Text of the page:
The Weeknd balances his two selves, one aiming for pop stardom and one who is content in the shadows, on "Beauty Behind the Madness."
There has been no artist in our culture that has had a more storied four years than The Weeknd. The Scarborough, Canada native currently sits in a pop music position that he probably never had imagined himself in. When House Of Balloons dropped in March of 2011, no one knew who or what The Weeknd was. He was, literally, a faceless voice that made music about the raw realities of being a young man growing up in a small, drug-driven, lust-crazed environment. Clearly, the music spoke loudly enough for itself and it wasn't really until his first live performance in the summer of 2011 where people actually saw the man behind the music.
Fast forward four years, two more mixtapes, one studio album, a handful of features, a couple tours and a co-sign from some of music's biggest artists and here we are at studio album number two; Beauty Behind the Madness. Even for The Weeknd, who seemed to have a firm stance on his dealings with fame, four years has brought a ton of change to the man and his music.
Beauty Behind the Madness is essentially The Weeknd's acceptance of stardom. Throughout his mixtape series and even a little on his last album, you can hear and feel his resilience to the bigger pop world. The beats were extremely moody and the lyrics were uncensored to say the least. However for this album, the overall theme is more grandiose and seems catered to a larger audience instead of his usual listenership-- people who need a soundtrack for their afterhours comedowns. Not to mention the handful of interviews and press he has done for the album's rollout. That exact same openness shows in the music.
The album starts with "Real Life" which, after a few listens, seems like suitable opener. He talks about his past mistakes and balancing the real him vs. the mega-star people want him to be. All of which is sung over a violin infuzed electric riff that hits equally as hard as his vocals. The album then spills into "Losers" which is actually one of the album's most honest. Getting the assist from UK singer/songwriter Labrinth, The Weeknd basically discredits the school system; literally. The opening line, "Only losers go to school," is said with such a convincing cadence that it might just make you contemplate dropping out. As silly as this might sound, The Weeknd actually makes a fairly reasonable case for self-education and "teaching yourself how to move." Primarily because he was a high school dropout himself, but also because being self-aware is something that can't be taught.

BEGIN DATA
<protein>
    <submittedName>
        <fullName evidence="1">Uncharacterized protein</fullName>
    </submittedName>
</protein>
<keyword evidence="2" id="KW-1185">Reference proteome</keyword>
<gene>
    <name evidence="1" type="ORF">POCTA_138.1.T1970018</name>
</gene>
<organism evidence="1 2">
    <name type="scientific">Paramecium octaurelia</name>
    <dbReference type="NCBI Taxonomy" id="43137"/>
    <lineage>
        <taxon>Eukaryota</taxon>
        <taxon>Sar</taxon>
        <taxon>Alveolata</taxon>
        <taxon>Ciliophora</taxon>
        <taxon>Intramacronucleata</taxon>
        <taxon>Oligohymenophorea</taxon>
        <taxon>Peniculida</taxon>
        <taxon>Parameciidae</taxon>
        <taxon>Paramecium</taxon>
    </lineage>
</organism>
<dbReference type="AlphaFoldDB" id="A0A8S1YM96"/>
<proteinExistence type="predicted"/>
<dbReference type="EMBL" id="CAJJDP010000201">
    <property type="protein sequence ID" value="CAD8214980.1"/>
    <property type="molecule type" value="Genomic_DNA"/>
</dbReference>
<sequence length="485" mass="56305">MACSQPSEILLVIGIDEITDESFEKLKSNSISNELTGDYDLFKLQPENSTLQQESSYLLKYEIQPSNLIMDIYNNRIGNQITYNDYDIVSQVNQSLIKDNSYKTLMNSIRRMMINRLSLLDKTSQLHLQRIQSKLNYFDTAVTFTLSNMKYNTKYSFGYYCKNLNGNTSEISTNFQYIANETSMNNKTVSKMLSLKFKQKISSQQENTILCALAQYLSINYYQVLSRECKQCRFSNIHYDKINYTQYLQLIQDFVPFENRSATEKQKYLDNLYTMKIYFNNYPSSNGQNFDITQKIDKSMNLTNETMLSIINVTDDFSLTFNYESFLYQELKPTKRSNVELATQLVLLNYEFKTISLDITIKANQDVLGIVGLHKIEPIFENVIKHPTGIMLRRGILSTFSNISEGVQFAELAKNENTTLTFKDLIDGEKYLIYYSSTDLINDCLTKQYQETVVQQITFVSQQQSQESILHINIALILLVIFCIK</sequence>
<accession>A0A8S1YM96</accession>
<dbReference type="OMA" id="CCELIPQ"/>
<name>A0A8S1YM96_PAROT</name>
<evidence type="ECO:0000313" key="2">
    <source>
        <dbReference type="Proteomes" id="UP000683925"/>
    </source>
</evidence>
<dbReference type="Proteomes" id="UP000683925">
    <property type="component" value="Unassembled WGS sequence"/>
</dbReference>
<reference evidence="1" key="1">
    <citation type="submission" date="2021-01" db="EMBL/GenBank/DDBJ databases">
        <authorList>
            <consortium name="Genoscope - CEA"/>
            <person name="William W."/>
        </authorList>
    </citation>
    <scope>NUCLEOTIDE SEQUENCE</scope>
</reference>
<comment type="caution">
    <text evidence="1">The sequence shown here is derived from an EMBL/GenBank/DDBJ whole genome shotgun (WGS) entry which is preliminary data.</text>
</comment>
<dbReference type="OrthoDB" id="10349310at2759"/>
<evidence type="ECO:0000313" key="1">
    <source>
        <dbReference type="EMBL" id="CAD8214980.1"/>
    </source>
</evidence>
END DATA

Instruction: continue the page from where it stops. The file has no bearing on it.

The album then moves to "Tell Your Friends" which will be a fan-favorite for two reasons. First of all, it is produced by Kanye West so obviously the musicality is flawless and the replay value is through the roof. Secondly, this is one of the only tracks on the album that has The Weeknd talking like he's back in 2011. During The Weeknd's mixtape run it seemed as if he had no filter. It isn't like his music is ready to be the soundtrack for a Disney movie anytime soon, but recently his songwriting and choice of words have moved on from over-the-top explicit. On this particular track however, he gets back to the basics. Lines like "some dope dimes on some coke lines" and "don't believe the rumors bitch I'm still a user" remind us that no matter what heights of fame The Weeknd might attain, he is still that reckless teen from Toronto's east end.
Even though criticized for placing previously released songs on the album, "Often," "Earned It," "The Hills" and "Can't Feel My Face" give the album a ton of energy; the latter obviously being a contender for song of the summer. With these "singles" he is able to sound like himself in an uncompromising way. Sure, "Can't Feel My Face" sounds like an attempt at mainstream radio play but keep in mind that the song is still about women and cocaine binges-- so it really isn't that much of a reach.
The album then slows down a bit. "Shameless" seems like the token acoustic guitar ballad that is trying to recreate "Wicked Games," whereas "As You Are" totally gets lost in the shuffle. It isn't until "In The Night" where the album picks back up. If you were unsure about the Michael Jackson comparisons, this song is your answer. Maybe it's the "Way You Make Me Feel" baseline or the sharp "Billie Jean"-esque vocal range but on this track you can tell that The Weeknd is no longer shying away from his MJ comparisons, but instead using them to his advantage.
The Ed Sheeran collaboration on "Dark Times" looks good on paper but seems strange when it hits your hears. The concept for the song fits the album but in all honesty, it would have felt more authentic sans Sheeran. On the other hand, the inevitable Lana Del Rey collaboration fits perfectly. As they glide through "Prisoner" it sounds like they are the "you" eachother sing about on almost every song. Their moody yet harmonizing stylings compliment each other almost seamlessly.
By the end of the 65 minutes that makes up Beauty Behind the Madness, you can see why The Weeknd chose to make this album the way he did. He is not the same person he was in 2011, and the music will always reflect that. He is currently at breaking point where he must decide which way he wants to take his career. After hearing this album in full, you can tell that he is aiming for R&B music supremacy. The album proves just how much The Weeknd is willing to evolve without losing any of the dark, raw and unique foundations his sound was built on. So whether it's Top 40 radio in the morning or an intimate playlist at half past 5:00, The Weeknd's latest is a must-play.
Stream Beauty Behind the Madness here.